The new bridge is not ideal; I would prefer a double track bridge as well, but in the end of the day a single track bridge will work.

    • This is a case where we have to strengthen the sinews and be robust. Being fatalistic about what has already been done is not the answer. If the bridge is kept single track then it is another expense to be dealt with later when the track is doubled.

      Moreover for the line from Tweedbank to Hawick through Melrose line needs to be double. And further down to Carlisle.

      A big economic argument for the through route in the future will be that it should be used for heavy freight as well as passenger. How can that be if you just have a single track and short passing loops?

      We need to press ahead with double tracking. The argument maybe lost with the single line which is being rebuilt now, but we need to concentrate on double tracking for the rest of the route .

      Recent history shows that reopened lines perform way above indications when it comes to passenger carrying numbers. The budget for the this thirty miles of route maybe climbing, but you can be assured that whatever funds expended have ALREADY been replaced in the treasury coffers with fresh influx of taxes.

      Such funds are well spent, and as far as I can see, a lot less than that which has been expended on the Edinburgh tramway system.

      So press forward and be of good cheer.

      Hope CBR meetings at Hawick have persuaded the authority there to support the coming of the railway, once again. Sluggish minds need changing. The benefits of reintroducing rail forcibly expounded.

      • Brian, I have to respectfully disagree with your take on funding. I am not being fatalistic; I merely highlight economic realities. The funds have not already been replenished. That money was allocated for something elseā€¦ schools, hospitals, other public services. Of course we want the best possible railway, but that does not give the right to write a blank cheque for what is ultimately a “nice to have”. Ultimately, the taxpayer picks up the tab, and Government ministers and civil servants need to be fiscally responsible. Every pound overspent on this project means money being diverted from elsewhere. Working as a an engineer on another construction project that has gone over budget, I find myself in a similar position, having to make hard choices and ask what is really needed to make it work. Although the Falahill design not ideal, the bridge as designed and approved will work. Fact.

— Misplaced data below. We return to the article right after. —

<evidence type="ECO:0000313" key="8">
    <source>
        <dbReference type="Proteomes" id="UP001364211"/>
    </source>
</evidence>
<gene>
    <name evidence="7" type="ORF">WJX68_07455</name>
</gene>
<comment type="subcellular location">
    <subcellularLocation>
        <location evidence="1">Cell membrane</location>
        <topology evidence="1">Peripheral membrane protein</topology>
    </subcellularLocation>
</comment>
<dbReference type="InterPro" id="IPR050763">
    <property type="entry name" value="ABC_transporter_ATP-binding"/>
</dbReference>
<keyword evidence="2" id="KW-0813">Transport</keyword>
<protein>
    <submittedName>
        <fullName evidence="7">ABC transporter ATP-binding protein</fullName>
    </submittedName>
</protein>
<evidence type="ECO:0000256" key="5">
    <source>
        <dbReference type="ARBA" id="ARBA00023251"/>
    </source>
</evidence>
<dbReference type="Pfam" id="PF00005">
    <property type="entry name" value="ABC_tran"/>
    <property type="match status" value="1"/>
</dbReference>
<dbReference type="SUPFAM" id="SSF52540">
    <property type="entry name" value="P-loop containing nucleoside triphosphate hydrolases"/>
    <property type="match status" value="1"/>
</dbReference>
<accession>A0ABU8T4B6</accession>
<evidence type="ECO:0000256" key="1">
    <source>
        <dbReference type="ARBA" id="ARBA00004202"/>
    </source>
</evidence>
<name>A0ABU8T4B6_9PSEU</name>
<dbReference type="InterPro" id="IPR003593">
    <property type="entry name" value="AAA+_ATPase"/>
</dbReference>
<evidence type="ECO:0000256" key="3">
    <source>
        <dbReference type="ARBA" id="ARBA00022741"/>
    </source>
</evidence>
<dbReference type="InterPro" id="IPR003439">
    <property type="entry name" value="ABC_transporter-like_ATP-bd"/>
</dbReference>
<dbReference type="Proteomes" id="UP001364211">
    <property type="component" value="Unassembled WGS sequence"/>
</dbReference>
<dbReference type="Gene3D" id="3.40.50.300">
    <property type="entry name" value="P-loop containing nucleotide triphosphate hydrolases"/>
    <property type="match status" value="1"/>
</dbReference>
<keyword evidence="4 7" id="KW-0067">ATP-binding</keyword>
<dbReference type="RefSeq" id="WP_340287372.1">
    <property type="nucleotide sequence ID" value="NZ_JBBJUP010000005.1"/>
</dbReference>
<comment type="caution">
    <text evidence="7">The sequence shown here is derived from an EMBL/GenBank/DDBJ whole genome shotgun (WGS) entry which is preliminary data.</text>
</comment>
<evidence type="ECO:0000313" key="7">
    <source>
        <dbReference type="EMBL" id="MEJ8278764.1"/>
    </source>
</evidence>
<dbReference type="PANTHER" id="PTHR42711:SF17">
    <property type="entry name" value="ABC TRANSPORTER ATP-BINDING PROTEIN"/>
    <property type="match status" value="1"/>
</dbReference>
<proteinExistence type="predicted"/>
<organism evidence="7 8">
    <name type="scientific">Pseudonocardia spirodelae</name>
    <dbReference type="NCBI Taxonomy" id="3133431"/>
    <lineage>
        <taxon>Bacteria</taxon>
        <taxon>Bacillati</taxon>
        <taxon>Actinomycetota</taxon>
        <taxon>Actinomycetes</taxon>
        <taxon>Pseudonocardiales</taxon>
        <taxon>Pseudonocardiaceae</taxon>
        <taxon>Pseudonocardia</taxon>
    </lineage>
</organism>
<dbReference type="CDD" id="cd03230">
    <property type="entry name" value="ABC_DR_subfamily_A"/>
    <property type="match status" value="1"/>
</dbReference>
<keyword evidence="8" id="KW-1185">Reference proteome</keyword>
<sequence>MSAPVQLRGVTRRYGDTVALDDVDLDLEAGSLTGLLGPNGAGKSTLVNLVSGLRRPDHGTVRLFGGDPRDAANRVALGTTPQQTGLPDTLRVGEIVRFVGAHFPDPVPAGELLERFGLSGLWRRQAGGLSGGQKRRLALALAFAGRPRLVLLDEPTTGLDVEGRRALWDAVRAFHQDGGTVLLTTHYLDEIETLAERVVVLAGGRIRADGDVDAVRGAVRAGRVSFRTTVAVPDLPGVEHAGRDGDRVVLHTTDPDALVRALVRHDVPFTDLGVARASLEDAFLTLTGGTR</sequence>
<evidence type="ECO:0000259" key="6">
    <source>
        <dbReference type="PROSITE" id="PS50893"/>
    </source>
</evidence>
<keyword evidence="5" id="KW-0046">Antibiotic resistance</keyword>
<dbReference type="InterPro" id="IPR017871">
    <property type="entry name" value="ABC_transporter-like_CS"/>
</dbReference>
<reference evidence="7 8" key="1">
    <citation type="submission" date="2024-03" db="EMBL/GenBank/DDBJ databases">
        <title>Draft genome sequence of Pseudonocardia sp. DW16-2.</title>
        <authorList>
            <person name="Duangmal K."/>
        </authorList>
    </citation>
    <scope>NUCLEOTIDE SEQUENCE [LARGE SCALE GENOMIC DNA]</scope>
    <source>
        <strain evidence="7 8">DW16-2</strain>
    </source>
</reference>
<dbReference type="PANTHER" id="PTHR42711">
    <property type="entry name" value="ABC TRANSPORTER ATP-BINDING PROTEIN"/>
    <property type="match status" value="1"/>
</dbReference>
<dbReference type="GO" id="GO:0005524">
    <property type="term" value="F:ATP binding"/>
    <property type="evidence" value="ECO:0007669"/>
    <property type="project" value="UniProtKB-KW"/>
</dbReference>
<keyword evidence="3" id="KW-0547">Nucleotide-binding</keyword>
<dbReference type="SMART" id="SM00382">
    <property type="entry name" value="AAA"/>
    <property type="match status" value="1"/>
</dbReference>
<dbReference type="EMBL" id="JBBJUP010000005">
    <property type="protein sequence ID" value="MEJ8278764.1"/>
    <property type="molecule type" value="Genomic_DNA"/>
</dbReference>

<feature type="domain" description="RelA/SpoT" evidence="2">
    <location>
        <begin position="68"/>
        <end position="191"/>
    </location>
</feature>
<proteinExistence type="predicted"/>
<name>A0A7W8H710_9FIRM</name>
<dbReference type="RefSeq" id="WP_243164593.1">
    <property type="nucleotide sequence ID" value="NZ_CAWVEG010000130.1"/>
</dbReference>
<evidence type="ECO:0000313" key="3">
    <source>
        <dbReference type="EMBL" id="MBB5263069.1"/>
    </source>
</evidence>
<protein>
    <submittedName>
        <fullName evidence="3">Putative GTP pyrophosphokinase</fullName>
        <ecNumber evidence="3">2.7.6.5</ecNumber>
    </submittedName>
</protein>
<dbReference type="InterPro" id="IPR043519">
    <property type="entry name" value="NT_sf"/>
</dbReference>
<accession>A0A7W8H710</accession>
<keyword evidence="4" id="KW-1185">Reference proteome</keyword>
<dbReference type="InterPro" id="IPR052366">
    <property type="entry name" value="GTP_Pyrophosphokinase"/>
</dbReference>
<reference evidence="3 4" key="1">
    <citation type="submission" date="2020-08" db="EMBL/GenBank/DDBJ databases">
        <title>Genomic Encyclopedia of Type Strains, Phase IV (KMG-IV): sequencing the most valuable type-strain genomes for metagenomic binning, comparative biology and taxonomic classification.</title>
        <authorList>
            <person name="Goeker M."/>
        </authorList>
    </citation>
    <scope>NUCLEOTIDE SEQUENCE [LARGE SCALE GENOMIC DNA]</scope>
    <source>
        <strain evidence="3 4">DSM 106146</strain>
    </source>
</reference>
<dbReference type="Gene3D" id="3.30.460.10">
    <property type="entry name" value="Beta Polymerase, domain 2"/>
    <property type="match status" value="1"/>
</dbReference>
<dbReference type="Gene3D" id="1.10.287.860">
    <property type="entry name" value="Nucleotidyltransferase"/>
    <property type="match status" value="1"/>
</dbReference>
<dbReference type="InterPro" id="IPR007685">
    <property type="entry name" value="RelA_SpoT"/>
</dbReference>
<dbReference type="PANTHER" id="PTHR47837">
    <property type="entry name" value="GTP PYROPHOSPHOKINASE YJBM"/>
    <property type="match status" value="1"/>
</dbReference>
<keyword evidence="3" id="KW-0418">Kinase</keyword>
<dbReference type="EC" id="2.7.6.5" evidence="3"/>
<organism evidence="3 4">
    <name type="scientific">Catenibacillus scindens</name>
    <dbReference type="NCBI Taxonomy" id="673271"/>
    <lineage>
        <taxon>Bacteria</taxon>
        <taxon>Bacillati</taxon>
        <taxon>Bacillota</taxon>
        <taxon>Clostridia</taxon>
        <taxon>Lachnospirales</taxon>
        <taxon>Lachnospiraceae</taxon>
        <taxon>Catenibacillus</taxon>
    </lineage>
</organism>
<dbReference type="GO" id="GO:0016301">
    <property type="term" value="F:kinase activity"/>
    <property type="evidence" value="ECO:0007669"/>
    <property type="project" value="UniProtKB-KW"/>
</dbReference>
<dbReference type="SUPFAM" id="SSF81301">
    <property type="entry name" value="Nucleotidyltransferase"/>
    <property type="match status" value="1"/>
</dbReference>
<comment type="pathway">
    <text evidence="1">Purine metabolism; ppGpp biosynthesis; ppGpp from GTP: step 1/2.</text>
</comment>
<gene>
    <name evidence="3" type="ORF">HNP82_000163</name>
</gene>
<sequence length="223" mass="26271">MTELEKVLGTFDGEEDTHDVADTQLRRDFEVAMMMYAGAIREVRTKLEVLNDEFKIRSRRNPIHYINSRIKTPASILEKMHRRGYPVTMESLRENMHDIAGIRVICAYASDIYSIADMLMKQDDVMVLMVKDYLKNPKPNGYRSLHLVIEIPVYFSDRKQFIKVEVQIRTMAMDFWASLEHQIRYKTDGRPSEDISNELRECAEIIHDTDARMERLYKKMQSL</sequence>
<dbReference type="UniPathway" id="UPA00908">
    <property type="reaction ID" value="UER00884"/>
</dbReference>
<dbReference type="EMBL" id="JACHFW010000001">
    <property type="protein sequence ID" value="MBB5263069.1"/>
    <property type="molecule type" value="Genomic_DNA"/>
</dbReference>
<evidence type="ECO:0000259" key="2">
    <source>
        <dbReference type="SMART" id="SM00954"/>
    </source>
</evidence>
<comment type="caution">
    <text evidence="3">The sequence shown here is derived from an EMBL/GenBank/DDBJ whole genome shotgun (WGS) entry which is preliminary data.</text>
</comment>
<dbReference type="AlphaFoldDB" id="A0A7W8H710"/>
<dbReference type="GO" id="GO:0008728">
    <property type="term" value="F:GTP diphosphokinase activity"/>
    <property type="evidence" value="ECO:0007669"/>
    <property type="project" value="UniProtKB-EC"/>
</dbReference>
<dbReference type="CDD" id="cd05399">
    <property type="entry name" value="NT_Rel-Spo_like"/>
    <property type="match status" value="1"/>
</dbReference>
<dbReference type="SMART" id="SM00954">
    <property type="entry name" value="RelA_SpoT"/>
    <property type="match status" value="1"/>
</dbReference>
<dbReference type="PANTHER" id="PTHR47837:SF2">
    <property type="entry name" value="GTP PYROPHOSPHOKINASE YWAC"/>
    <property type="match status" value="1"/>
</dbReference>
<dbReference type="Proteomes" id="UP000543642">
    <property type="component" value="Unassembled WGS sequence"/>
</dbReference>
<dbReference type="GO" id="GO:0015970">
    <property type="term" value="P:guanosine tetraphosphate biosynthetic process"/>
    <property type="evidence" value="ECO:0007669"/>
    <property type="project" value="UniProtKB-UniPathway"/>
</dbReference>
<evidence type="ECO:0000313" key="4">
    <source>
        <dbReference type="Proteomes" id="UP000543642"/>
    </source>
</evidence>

As far as an extension to Carlisle goes, I would love to see it happen, but here is the challenge I see. It will cost around a billion pounds to reinstate at today’s prices, based on the cost to reinstate to Tweedbank. To make that investment viable, the line needs to be competitive as a through route to the North of England. The route taken by the original Waverley Line south of Hawick really was not competitive. The route up the Slitrig valley and down Liddesdale made made the line longer, it bypassed the only major population centre (Langholm) and the terrain it passed over resulted in very severe gradients and tight curvature. The line should have been built over Teviothead and Mosspaul to Langholm, parallel to the A7. Taking that route would have been a straighter shot to Carlisle, resulted in easier gradients and it would have made the line a viable alternative to the Carstairs route. Reinstating the line as originally built would result in a considerably longer journey for through trains to the south. Without that through traffic, a reinstated line to Carlisle will not generate enough traffic to make it a viable proposition. Hawick is eminently achievable, but a southwards extension to Carlisle would need to be built on a new alignment to make it viable. Building the line to Hawick does not require full double tracking.